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Even Jesus Christ himself wouldn't get past the BBC's Thought writes LORD SINGH after quitting the broadcaster in a row over censors Rate Topic: -----

#1 User is offline   Howsithangin 

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Posted 12 October 2019 - 03:17 AM

Even Jesus Christ himself wouldn't get past the BBC's Thought Police today, writes LORD SINGH after quitting the broadcaster in a row over censorship

By LORD SINGH FOR THE MAIL ON SUNDAY
PUBLISHED: 01:43 BST, 6 October 2019 | UPDATED: 01:48 BST, 6 October 2019

There was a time when broadcasting Thought For The Day on Radio 4 was both a pleasure and a privilege. So, it is with real sadness that after 35 years, I have decided I can no longer continue. During that time my contributions, steeped in my Sikh faith, have been appreciated by people of all religions and from all walks of life in many different countries. Giving a lecture in Estonia, I was introduced by the British ambassador as ‘the man who brought Guru Nanak [the founder of Sikhism] to the breakfast tables of Britain’. My very first talk on Thought For The Day, a humorous reflection on irrational prejudice, is still used as a teaching aid in schools.

But in recent years I, along with several other experienced contributors, have been dismayed by the politically correct constraints increasingly placed upon us. The demand for ‘sensitivity’ in talking about religious, political or social issues has been taken to quite absurd levels, while the regular insistence on trivial textual changes right up to the moment we walk into the studio makes it difficult to say anything worthwhile.

One colleague complains that the BBC ‘Thought Police’ are finding problems with scripts where there are no issues at all, and I’m sorry to say that I share that view. Where once Thought For The Day aimed to make an ethical contribution to the discussion of social and political issues, now it is a recital of religious platitudes.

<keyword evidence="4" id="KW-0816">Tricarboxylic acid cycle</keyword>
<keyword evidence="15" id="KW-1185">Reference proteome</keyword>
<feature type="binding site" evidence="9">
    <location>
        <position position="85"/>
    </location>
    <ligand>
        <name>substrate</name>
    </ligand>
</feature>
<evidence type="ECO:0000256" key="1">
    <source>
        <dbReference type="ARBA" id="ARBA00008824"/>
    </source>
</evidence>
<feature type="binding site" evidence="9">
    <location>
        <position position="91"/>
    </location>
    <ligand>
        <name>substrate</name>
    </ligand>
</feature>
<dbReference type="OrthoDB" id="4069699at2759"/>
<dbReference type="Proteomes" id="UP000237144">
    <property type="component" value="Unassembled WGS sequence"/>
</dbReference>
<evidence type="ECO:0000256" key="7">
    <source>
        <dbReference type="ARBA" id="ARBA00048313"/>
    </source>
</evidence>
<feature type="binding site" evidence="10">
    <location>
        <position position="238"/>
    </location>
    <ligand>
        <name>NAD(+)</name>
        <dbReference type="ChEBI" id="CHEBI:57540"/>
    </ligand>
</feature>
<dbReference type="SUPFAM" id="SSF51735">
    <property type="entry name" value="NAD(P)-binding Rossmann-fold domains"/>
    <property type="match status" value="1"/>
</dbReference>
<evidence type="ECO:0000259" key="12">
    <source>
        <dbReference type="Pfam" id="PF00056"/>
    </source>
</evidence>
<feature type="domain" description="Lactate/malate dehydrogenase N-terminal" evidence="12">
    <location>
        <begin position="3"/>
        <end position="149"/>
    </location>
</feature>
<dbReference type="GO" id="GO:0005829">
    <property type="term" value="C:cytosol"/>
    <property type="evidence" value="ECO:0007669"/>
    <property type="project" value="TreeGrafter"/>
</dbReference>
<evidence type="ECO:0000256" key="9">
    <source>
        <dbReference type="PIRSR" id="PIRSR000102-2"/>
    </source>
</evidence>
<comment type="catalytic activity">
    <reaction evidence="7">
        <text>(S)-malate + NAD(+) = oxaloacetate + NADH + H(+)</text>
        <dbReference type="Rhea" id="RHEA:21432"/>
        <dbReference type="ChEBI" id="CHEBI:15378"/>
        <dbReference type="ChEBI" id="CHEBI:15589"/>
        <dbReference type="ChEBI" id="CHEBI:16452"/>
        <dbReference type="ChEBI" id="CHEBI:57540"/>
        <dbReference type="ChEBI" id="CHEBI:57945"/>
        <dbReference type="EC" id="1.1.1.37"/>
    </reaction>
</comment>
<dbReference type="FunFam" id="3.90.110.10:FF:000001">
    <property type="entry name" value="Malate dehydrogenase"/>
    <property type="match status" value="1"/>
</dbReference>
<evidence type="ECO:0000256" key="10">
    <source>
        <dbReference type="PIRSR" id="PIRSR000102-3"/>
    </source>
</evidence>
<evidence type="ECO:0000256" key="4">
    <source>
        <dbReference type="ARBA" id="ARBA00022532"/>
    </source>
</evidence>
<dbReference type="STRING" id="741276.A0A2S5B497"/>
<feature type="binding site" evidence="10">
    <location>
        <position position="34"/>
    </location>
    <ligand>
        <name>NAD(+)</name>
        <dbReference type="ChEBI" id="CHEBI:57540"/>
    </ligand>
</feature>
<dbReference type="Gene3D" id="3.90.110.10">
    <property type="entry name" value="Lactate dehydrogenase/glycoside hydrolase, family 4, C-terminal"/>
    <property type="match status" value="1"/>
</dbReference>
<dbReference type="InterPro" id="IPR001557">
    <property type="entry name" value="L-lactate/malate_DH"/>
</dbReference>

<snip>
Today, I believe that Guru Nanak and Jesus Christ himself – who bravely raised social concerns while stressing tolerance and respect – would be allowed nowhere near the Thought For The Day studio.

My concerns came to a head last November, with an attempt to prevent me from broadcasting a script relating to a central event in Sikh history. My proposed talk had been about the martyrdom of a founding Sikh Guru, who gave his life upholding an absolute Sikh commitment – that all people should have freedom of belief.

Guru Teg Bahadhur, the ninth Guru, was martyred defending Hindus against the Mughal Emperor’s policy of forced conversion in the 17th Century.

The Guru’s death occupies a similar position in Sikh teachings to Easter in Christianity, and his example has been applauded by Dr Rowan Williams, former Archbishop of Canterbury, as a moving example of selfless sacrifice valued by people of all faiths.

Yet the BBC told to me that discussing this historical episode – which involved a bigoted Muslim ruler more than 300 years ago – might inexplicably upset some Muslims now. I was appalled.

<snip>
The way that I – and my faith – had been treated, however, left me with no choice but to raise my concerns – informally – with the Director General of the BBC.

Things did not improve. I found that the number of my Thought For The Day slots was reduced and the pressure grew.

In May of this year, after another script – this time expressing Sikh concerns about the worldwide persecution of Christians – had already been agreed, I received a message that I had to vacate the slot because the senior producer wanted to get someone else to talk about a different topic.

<snip>
But I can no longer accept prejudiced and intolerant attempts by the BBC to silence Sikh teachings on tolerance, freedom of belief and on the duty we all must share to build a more cohesive and responsible society.

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Modern western media, pop culture, and governance summarized in one excellent column.
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#2 User is offline   Dean Adam Smithee 

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Posted 12 October 2019 - 01:44 PM

View PostHowsithangin, on 12 October 2019 - 03:17 AM, said:

.... Modern western media, pop culture, and governance summarized in one excellent column.


Well, what passes for 'governance' these days anyway.
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